Sunday, September 10, 2006

Tony Blair: The Unexpected Hanging

Tony Blair's current position - he has said he will go within a year but doesn't want people to know when he will go - reminds me of "The Paradox of The Unexpected Hanging". In this a prisoner is sentenced to death and the judge tells he will be hanged one day in the next week, and that the execution will be a surprise to him - he won't know the day of the hanging. The prisoner thinks about this and decides he can't possibly be hanged on Friday; if he got through Thursday without being hanged, he would know that the hanging would have to be on Friday, so it would not then be a surprise. He applies similar reasoning to the rest of the week and decides that it is impossible to satisfy the judge's conditions, and so the sentence cannot be carried out. Thursday comes along and he is hanged, to his surprise, and the judge's conditions have been satisfied.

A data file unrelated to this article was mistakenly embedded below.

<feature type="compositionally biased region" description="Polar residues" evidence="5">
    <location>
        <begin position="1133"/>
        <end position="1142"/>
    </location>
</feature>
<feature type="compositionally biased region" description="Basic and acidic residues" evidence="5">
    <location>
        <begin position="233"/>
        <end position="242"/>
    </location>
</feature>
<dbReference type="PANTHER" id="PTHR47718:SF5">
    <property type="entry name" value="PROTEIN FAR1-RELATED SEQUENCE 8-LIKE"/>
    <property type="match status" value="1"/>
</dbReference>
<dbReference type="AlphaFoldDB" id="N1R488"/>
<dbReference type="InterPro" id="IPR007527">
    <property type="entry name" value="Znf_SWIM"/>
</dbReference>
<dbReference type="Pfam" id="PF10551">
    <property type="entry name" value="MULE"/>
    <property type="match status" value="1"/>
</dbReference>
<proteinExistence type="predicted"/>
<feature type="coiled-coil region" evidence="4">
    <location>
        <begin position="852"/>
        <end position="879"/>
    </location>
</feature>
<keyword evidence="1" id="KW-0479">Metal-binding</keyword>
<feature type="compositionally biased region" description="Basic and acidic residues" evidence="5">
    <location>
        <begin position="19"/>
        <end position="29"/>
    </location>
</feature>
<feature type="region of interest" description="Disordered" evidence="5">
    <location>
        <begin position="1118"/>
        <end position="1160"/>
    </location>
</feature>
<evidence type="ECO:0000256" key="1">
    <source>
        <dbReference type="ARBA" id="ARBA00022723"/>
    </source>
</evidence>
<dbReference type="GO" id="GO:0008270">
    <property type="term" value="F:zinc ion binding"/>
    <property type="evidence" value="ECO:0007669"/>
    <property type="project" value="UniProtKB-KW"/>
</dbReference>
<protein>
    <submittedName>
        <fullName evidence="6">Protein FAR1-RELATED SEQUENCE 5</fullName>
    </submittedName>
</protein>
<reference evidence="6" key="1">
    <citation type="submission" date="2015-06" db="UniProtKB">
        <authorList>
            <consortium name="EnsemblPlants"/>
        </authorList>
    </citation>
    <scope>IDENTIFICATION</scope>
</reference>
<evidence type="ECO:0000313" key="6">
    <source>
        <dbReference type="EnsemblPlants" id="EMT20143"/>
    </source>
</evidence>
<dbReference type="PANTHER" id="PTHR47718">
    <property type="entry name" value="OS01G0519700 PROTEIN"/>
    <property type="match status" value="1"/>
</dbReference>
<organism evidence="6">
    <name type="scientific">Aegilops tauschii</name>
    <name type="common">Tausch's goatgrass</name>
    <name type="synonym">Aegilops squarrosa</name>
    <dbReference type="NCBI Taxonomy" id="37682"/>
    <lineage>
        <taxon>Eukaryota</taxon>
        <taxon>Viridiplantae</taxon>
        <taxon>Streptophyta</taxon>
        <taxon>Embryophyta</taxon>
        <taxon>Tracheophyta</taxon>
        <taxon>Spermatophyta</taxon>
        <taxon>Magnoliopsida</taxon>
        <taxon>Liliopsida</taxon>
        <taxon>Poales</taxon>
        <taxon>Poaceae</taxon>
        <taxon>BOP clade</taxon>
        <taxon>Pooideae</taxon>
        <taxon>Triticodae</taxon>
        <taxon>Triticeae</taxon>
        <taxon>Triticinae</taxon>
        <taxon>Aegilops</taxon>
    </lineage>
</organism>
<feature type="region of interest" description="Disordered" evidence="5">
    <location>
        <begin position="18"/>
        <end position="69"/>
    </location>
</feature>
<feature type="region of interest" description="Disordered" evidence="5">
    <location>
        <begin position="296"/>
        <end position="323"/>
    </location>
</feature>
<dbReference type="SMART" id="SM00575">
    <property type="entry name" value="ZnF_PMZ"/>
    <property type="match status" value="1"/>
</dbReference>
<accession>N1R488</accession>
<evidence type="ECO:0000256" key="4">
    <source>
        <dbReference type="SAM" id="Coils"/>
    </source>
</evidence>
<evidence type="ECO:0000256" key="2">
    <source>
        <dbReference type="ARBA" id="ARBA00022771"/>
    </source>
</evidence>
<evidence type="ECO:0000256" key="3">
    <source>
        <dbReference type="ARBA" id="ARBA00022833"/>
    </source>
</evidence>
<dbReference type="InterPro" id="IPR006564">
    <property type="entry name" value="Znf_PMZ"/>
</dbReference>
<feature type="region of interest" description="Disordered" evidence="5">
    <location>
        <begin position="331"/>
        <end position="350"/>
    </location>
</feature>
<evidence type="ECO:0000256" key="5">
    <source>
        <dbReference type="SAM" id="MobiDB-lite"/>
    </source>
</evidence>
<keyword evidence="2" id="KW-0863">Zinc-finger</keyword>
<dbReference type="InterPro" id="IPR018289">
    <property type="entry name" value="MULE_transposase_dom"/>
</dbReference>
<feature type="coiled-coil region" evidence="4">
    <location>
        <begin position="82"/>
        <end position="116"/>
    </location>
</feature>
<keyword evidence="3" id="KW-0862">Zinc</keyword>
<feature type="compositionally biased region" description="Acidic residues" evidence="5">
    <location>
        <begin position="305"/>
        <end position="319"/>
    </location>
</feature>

I first came across the unexpected hanging in Martin Gardner's "Unexpected hanging and Other Mathematical Diversions". I've done a brief search and it seems that the analysis of this paradox has moved on from the one given in Gardner. The (current) article in Wikipedia is intresting. I find the shortened version of the paradox particularly revealing. In this the prisoner is told he will be hanged the next day and that it will be a surprise.

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